If you're unlucky, you'll get no roadmap at all. And if the interviews you've watched don't give you a sense that the project is going to be around for very long, you might be looking at a short-term investment. The future isn't all that matters, though. You need to make sure that a project has delivered what is promised so far. This is where the blog comes in.
If you're having trouble finding a blog on a cryptocurrencies website, chances are you'll find it on their medium page. Sometimes you have to go as far as their GitHub to see their progress. And that's when you should ask yourself if the project is walking on thin ice. Skimming through the headlines of cryptocurrency projects blog is usually more than enough to get a sense of whether it's been true to its word and where it's headed. It's a good idea to read any updates you see that are significant, such as those relating to changes in tokenomics, or any big partnership announcements.
Finally, pop open cryptocurrency news sites like cointelegraph.com, coindesk.com and decrypt and search to see whether what you're promising project is up to has made the headlines. If you don't find anything, don't take that as a bad side. As with the mainstream media, the crypto media has its way of doing things and it doesn't always shed light on the topics that need to be seen.
By this point, you should have all the information you need to make a good judgment on whether a cryptocurrency is worth it or not. If you don't, then you're probably dealing with a crypto project that you need to be very careful with, or even stay away from. I hate to say it but this could also mean that you'll have to go back and look closer at the resources you used in your research. I know that doing your cryptocurrency research can be a lot of work. But ask yourself this are a few hours of research worth making for a 100x return or more on your investment? Yes, they are.
So to recap my research methods are...
First, I go to coinmarketcap.com or coingecko.com to see if the token is being actively traded, preferably on reputable exchanges. If it's dead, it ain't worth my bread.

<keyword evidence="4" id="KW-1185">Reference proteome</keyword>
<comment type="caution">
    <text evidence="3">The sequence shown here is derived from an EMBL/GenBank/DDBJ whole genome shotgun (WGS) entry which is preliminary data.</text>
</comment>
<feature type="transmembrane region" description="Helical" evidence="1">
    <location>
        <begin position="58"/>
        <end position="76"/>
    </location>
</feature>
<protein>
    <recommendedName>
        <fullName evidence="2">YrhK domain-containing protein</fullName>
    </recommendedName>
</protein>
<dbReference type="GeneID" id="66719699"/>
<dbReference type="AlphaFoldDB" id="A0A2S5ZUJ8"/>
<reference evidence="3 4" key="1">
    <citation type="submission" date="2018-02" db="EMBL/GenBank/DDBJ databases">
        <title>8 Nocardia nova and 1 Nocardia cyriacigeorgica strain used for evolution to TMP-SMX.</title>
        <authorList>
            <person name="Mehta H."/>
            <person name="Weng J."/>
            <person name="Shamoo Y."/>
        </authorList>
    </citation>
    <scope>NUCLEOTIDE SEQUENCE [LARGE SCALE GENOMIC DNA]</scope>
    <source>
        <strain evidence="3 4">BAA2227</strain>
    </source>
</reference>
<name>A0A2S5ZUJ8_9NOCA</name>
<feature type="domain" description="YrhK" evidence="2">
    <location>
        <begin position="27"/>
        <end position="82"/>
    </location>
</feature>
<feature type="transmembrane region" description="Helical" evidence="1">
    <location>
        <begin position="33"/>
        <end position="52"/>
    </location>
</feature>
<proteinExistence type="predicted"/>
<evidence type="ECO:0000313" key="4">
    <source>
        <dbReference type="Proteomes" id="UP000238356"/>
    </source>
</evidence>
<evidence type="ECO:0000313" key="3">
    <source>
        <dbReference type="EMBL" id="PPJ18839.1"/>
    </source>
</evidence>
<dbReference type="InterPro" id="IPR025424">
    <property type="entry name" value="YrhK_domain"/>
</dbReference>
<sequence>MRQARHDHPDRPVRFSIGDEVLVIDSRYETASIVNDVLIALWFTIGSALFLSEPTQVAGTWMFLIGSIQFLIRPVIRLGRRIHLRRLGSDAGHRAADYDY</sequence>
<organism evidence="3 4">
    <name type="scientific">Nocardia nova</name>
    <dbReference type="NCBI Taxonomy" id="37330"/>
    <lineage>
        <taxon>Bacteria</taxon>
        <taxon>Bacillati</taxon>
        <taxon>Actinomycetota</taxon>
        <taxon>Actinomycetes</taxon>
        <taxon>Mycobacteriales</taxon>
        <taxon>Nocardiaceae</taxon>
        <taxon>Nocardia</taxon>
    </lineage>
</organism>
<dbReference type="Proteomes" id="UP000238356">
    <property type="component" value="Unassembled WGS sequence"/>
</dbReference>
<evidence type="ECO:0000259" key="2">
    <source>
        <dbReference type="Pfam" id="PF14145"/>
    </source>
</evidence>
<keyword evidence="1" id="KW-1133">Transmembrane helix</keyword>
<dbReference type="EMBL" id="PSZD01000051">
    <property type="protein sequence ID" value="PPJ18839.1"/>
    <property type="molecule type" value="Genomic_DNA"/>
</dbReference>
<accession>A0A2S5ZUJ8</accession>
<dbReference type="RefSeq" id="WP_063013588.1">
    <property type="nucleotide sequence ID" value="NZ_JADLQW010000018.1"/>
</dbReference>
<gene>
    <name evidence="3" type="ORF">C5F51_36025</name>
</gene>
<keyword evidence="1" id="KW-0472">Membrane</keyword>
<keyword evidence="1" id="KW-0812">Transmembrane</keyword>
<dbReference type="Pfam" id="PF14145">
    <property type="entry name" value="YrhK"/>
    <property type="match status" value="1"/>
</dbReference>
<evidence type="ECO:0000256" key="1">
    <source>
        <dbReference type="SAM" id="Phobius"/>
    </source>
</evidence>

Second, I go to YouTube and see what other people have been saying about the project. I take down a few notes if they mentioned anything noteworthy. Next, I check out Messari and Binance Research to get a better sense of what the project is and how it works. I take down some more notes, write down a few questions and jot down the names of the founders. I then check ICO drops to see how much money the project managed to raise and how the tokens were allocated. I use the images they've referenced along with Messari to double-check the details listed here are correct.
Third, I go back to YouTube and watch almost every recent interview with the project CEO or found out more often than not, what they say answers many of the questions I've written down in the second step. They also tend to clarify any confusing components of the tech that went over my head. I also check to see if the cryptocurrency has a YouTube channel that offers additional insights and explanations. Assuming what I heard didn't turn me off.
I start the fourth step of digging through the project's documentation. I look for any additional details relating to the cryptocurrencies, tech, tokenomics consensus mechanisms, staking rewards, mining requirements, and any other core components that I've learned about so far.
Finally, I comb through their roadmap and blog to see if they've been making the progress, they've promised so far, and whether they can realistically dish out what they claim they'll be serving. Then I see if their activity has made the headlines in the crypto space. If not, this may present an opportunity to be ahead of the curve. Either that or it means that I just wasted a few hours of my time. I make this judgment based on the research I've done and to be frank, I don't always get it right.
In any case, I reckon this is a bulletproof strategy for doing effective cryptocurrency research. To me, it's the perfect blend of watching, reading and repetition that not only allows me to make quality content but also ensures that what I've learned sticks around long after my video has made it to the tube. It's easy to forget that cryptocurrency is a very new field that's still very much in its infancy. This means if you can get good at doing your crypto research, you will become one of the few people who knows what's going on when the retail FOMO starts to hit during this bull market.
The result is not only that you'll make better investment decisions, but you might just find yourself being offered opportunities beyond your wildest dreams. If you found this useful and insightful please let us know in our Telegram community at https://t.me/ProReviewGems